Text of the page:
It has, in fact, created situations where individuals are being misinformed about the law and what they are entitled to under the law. I, personally believe, that the government push to create jobs for veterans by attempting to create widespread acceptance of nonphysical psychological issues faced by returning veterans, while noble in intent, has done more harm than good. I say this, because I have seen and regularly see far too many people getting themselves fired from jobs or preventing themselves from getting hired to jobs, because they are under a false impression that if they are denied accommodation for a medical issue, they can immediately sue the employer and extract either money damages or a demanded accommodation. This is not the case. The law empowers the employer to treat an employment decision related to disabilities and medical issues the same as any other employment decision. The law only requires the employer to engage in dialogue about the disability or impairment and consider accommodating it. The law does not require accommodation and it does not create a right to demand it. The law, in actual application, only encourages employers to consider hiring people with disabilities and to consider working around disabilities through accommodation.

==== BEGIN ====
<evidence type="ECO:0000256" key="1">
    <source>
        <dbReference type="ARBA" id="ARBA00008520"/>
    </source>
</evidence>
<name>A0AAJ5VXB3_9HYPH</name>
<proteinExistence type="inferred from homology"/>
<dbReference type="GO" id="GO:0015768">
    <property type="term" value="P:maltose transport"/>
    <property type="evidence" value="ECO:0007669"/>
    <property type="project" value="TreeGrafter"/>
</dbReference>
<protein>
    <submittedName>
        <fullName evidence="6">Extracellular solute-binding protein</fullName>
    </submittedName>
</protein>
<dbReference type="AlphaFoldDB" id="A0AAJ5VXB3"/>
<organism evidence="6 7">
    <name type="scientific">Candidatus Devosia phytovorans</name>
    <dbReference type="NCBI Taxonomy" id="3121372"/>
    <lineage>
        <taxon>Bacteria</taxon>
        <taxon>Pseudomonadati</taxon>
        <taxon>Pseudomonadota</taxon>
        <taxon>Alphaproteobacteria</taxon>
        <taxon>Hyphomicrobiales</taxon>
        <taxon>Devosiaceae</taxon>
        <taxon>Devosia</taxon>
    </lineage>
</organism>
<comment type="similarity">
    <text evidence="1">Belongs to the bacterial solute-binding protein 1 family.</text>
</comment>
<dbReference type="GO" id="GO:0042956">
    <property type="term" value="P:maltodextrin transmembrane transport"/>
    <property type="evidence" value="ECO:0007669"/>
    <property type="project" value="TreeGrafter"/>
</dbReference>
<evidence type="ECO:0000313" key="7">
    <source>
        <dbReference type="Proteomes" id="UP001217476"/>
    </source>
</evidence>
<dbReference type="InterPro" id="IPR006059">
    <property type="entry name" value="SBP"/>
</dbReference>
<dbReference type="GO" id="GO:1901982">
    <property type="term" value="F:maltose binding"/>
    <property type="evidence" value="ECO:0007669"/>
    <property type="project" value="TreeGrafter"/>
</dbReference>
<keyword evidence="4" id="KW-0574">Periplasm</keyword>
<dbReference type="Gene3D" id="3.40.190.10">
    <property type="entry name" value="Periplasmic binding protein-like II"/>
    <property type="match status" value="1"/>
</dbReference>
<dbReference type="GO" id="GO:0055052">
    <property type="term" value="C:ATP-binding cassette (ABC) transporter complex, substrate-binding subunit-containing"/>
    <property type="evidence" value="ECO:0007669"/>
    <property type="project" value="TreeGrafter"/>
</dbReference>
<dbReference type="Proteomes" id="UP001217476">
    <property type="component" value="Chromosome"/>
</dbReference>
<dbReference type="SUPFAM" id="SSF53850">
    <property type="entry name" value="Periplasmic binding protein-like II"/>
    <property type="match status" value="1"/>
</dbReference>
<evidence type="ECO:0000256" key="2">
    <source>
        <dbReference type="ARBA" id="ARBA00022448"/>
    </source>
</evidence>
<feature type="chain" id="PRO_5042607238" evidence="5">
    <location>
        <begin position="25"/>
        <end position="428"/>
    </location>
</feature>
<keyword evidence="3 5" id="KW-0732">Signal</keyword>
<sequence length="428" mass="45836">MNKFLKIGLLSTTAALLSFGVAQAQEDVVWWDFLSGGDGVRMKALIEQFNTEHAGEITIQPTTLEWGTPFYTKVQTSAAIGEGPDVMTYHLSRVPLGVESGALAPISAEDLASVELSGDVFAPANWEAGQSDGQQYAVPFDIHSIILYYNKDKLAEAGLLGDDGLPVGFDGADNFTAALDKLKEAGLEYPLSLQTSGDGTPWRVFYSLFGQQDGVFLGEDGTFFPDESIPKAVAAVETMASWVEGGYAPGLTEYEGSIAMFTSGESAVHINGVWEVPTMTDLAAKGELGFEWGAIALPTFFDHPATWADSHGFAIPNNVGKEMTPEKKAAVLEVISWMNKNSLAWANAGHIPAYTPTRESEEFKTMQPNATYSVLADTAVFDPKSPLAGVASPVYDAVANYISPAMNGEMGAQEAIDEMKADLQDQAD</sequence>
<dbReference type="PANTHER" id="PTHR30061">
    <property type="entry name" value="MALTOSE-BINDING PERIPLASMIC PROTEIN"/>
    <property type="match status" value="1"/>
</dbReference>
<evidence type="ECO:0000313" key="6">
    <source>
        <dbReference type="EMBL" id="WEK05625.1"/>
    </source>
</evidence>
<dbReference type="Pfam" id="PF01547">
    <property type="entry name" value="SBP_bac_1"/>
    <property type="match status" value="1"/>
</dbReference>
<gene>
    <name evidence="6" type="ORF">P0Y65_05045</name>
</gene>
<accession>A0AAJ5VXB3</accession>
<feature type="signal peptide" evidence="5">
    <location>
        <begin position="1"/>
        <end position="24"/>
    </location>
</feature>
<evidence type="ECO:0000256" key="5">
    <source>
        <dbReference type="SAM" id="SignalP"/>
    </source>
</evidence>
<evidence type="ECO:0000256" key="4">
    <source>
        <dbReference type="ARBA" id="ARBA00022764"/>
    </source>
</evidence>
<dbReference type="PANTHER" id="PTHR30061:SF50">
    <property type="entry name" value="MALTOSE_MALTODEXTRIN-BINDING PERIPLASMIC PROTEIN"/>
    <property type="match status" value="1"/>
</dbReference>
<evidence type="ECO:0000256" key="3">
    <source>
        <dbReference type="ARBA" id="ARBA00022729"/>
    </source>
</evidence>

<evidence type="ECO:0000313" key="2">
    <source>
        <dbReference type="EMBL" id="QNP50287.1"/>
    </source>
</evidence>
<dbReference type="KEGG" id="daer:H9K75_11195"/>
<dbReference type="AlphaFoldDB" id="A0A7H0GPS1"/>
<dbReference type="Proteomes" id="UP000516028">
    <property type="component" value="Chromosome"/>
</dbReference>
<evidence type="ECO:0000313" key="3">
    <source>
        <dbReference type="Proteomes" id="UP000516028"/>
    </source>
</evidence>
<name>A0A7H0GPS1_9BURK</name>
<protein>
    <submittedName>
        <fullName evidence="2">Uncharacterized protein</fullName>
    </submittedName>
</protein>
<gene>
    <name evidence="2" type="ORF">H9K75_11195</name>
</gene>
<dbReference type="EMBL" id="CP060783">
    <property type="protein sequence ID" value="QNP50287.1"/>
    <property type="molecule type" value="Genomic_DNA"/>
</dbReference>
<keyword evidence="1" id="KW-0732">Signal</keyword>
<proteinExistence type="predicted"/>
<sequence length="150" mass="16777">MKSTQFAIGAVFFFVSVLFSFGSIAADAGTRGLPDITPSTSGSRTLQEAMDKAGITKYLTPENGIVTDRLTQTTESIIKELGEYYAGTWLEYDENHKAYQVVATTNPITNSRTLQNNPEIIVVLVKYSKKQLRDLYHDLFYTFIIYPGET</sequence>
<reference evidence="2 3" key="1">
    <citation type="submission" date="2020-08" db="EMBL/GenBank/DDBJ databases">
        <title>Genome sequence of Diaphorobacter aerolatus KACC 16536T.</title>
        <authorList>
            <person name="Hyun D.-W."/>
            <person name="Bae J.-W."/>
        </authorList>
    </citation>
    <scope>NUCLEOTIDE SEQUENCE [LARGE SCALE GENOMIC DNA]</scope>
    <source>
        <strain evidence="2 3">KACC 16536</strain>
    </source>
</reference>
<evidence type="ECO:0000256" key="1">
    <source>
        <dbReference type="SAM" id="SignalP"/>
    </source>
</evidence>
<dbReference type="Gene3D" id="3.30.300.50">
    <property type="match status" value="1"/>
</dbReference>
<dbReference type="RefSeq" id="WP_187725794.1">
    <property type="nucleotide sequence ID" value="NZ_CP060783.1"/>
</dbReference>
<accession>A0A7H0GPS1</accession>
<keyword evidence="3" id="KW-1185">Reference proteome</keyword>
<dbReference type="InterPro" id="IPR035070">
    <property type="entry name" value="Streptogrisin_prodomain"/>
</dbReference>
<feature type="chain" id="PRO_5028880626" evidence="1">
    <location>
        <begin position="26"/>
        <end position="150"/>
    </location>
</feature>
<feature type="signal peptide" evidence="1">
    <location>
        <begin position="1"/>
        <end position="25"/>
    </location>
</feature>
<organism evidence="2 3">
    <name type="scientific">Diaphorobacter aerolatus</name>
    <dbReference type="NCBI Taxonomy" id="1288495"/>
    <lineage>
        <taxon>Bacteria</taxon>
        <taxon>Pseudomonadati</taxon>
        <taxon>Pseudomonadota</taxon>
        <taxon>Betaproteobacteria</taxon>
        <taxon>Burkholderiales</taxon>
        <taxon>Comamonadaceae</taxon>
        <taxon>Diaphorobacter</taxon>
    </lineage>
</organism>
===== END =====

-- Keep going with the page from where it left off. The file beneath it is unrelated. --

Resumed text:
If you are considering requesting an accommodation for a medical issue or impairment, you should consult with an attorney familiar with these legal issues and how they are treated in your area before doing so. For one, because the law requires a dialogue, an attorney can engage in this dialogue on your behalf. An attorney will also have an understanding of what is “reasonable.” An attorney can protect you from making a demand that cannot be required and then cause an employer to terminate or not hire you.
The protection created by these laws is not protection that requires the employer to actively do or provide any preferential treatment to individuals with impairments. It is simply a requirement that employers openly engage the employee or potential employee regarding any accommodation that may be necessary to perform the job—it does not create an affirmative duty in the employer to provide the accommodation. In the most practical and realistic terms, “reasonable accommodation” should be interpreted as “minimal accommodation.”